with Natalia Nevmerzhitskaya, Chairman of the board, Council of Guaranteed Suppliers & Retailers
One of the objectives of the creation of the NPGP was to establish an effective and competitive electricity retail market in Russia. What is the main challenge in doing so?
Russia faces a very particular situation that has given rise to two specific challenges to date: the failure to pay and cross-subsidies. Some types of consumers in Russia, particularly landlords, small-scale business, agricultural enterprises, can consume electricity at decreased, unfounded price, which narrows the space for competition. To eliminate these barriers, the cross-subsidies will need to be redirected towards the cost of transmission, independent of the supplier.
In May this year, some of the administrative barriers to the retail market have been removed, yet certain technical and volume limitations persist.
The problem with regards to payments is related to the insolvency of consumers. Yet regardless of their insolvency, these consumers continue to be provided with electricity by the guaranteed suppliers.
At the public hearing this May, you spoke on connectivity problems for consumers in Russia. You stated that the current rules and regulations could be used as a point of reference, yet could not solve the current problems. In your view, how can these connectivity issues be addressed?
The first step to be taken is of a technical –rather than market– nature. It is an issue that I have been dealing with since the reforms. Since then I have observed little change. The main problem is the absence of long-term plans for territorial development, without which it is hard to forecast further progress in this area. At present, network companies cannot forecast where consumers will be connecting to the network, which results in their inability to provide forecasts that in turn can help to decrease prices and time of connection process.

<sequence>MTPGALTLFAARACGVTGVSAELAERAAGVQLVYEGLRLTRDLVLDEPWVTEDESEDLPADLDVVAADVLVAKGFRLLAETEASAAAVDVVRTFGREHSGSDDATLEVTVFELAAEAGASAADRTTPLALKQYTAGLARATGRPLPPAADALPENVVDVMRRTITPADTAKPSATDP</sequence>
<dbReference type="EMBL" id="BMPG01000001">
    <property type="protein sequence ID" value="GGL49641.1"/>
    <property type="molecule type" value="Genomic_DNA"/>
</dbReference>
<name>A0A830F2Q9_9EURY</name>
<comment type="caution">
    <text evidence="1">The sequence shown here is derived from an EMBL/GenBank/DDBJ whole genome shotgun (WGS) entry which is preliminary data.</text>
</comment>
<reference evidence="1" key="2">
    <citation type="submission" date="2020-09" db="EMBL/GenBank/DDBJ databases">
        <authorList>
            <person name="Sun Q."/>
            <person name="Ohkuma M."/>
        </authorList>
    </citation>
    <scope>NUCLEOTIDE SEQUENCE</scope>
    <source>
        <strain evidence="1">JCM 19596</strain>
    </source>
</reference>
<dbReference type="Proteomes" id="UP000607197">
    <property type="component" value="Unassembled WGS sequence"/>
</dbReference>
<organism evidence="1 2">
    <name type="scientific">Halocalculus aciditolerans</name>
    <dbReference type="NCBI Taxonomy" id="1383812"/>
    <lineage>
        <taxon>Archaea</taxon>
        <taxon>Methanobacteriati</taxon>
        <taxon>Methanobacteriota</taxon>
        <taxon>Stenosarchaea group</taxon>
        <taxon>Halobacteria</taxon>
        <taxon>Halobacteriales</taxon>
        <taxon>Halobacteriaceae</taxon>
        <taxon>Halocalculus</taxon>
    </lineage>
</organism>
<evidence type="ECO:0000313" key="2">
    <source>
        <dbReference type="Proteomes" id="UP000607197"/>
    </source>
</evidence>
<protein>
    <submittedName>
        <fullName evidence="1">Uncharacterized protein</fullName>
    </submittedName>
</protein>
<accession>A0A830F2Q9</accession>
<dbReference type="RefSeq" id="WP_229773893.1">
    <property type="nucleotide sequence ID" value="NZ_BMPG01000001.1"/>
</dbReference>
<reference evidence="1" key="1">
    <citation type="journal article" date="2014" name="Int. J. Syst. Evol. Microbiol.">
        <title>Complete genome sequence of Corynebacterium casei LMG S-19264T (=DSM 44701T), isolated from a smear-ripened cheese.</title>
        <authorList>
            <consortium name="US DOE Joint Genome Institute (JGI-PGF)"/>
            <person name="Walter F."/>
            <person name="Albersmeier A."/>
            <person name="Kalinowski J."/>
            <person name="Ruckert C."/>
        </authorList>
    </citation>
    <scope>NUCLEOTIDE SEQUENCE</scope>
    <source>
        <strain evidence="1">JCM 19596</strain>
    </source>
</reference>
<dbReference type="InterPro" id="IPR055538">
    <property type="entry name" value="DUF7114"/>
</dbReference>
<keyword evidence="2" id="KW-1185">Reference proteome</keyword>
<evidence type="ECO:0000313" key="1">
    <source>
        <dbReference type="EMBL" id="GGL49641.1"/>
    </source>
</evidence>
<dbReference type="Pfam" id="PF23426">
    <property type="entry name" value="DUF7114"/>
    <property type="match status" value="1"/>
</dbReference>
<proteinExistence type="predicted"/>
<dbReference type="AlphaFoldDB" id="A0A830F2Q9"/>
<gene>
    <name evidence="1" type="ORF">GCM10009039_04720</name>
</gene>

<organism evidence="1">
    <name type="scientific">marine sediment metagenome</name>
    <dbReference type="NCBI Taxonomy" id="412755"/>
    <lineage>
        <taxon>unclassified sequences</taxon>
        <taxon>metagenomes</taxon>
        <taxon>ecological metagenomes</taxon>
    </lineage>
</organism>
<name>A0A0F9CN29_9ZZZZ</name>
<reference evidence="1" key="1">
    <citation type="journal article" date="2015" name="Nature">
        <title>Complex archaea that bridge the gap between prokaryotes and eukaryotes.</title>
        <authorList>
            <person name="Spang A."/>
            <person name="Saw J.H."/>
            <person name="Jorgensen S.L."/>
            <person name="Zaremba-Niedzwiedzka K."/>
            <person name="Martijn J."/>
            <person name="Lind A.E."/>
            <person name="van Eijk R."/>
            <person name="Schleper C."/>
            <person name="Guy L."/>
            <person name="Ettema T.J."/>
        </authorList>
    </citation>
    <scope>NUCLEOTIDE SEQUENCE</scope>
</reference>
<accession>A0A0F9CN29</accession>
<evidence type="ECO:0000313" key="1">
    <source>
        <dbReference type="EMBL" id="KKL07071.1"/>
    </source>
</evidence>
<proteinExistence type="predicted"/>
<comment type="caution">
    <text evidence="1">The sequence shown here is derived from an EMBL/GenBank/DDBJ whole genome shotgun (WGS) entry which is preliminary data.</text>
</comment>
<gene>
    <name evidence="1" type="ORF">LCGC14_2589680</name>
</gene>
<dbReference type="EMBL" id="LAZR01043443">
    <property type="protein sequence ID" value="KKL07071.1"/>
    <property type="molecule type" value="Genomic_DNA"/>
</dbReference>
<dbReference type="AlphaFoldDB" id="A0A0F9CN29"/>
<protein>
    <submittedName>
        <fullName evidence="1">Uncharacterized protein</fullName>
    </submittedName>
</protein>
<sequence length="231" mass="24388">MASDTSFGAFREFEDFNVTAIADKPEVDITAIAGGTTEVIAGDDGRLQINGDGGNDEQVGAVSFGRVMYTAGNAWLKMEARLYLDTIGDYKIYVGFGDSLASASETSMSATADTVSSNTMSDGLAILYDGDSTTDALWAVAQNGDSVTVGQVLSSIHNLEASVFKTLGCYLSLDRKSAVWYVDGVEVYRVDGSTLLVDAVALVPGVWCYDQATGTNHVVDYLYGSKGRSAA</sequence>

The event where I addressed this issue was organized by the Agency for Strategic Initiatives, which is an agency called into existence by the Russian government to solve some of the problems of competiveness and development in Russia. Through this Agency, a roadmap has been developed to overcome some of the obstacles we currently face.
How will this roadmap exactly contribute to the issues of connectivity?
One of these roadmaps is addressing the technical side and includes technical specificities to address the current problems. This includes a series of complex measures directed towards the legislation as well as the modernization of the different companies.
The current government Energy Strategy outlines an investment need of up to USD 888 billion by 2030. What is your take on these ambitions?
In the past two decades, this sector has not followed its required investment path, even though we have seen a peak in investment in the last five years. This will create a certain pressure on the consumers in Russia, who do not only have to keep with the price but also with the cross-subsidies. Looking at the industry, we have now reached a critical limit of what can be done.
Looking at small consumers, we have to objectively agree that the price they pay is not very elevated. These prices are not high enough to justify investments in energy efficiency. Investments are highly needed and will come, but for this to happen it will also be essential to lose the system of cross-subsidies. We have to start giving impulses in terms of decision-making, especially on the side of smaller consumers.
The recent report “Key Aspects of Pricing” has concluded that the prices for large consumers have doubled since the reforms. Should these consumers be worried about this trend?